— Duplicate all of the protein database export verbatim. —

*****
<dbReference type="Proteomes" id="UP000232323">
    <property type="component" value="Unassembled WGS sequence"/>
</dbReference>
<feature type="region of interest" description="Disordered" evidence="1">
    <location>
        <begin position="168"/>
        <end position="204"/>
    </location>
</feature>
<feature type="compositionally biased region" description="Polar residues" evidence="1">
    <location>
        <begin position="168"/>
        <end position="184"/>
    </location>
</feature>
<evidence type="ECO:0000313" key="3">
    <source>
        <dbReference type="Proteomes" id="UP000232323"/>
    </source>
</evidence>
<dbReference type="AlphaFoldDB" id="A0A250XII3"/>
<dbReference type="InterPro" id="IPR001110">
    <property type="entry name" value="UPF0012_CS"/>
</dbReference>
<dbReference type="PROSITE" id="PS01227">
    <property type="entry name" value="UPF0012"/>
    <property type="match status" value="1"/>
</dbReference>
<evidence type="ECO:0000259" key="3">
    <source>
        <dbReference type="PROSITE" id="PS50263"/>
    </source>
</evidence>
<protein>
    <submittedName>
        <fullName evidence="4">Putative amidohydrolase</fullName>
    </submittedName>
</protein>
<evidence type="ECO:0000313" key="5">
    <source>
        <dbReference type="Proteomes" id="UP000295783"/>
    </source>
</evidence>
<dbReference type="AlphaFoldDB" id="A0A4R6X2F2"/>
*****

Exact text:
<dbReference type="Proteomes" id="UP000232323">
    <property type="component" value="Unassembled WGS sequence"/>
</dbReference>
<feature type="region of interest" description="Disordered" evidence="1">
    <location>
        <begin position="168"/>
        <end position="204"/>
    </location>
</feature>
<feature type="compositionally biased region" description="Polar residues" evidence="1">
    <location>
        <begin position="168"/>
        <end position="184"/>
    </location>
</feature>
<evidence type="ECO:0000313" key="3">
    <source>
        <dbReference type="Proteomes" id="UP000232323"/>
    </source>
</evidence>
<dbReference type="AlphaFoldDB" id="A0A250XII3"/>
<dbReference type="InterPro" id="IPR001110">
    <property type="entry name" value="UPF0012_CS"/>
</dbReference>
<dbReference type="PROSITE" id="PS01227">
    <property type="entry name" value="UPF0012"/>
    <property type="match status" value="1"/>
</dbReference>
<evidence type="ECO:0000259" key="3">
    <source>
        <dbReference type="PROSITE" id="PS50263"/>
    </source>
</evidence>
<protein>
    <submittedName>
        <fullName evidence="4">Putative amidohydrolase</fullName>
    </submittedName>
</protein>
<evidence type="ECO:0000313" key="5">
    <source>
        <dbReference type="Proteomes" id="UP000295783"/>
    </source>
</evidence>
<dbReference type="AlphaFoldDB" id="A0A4R6X2F2"/>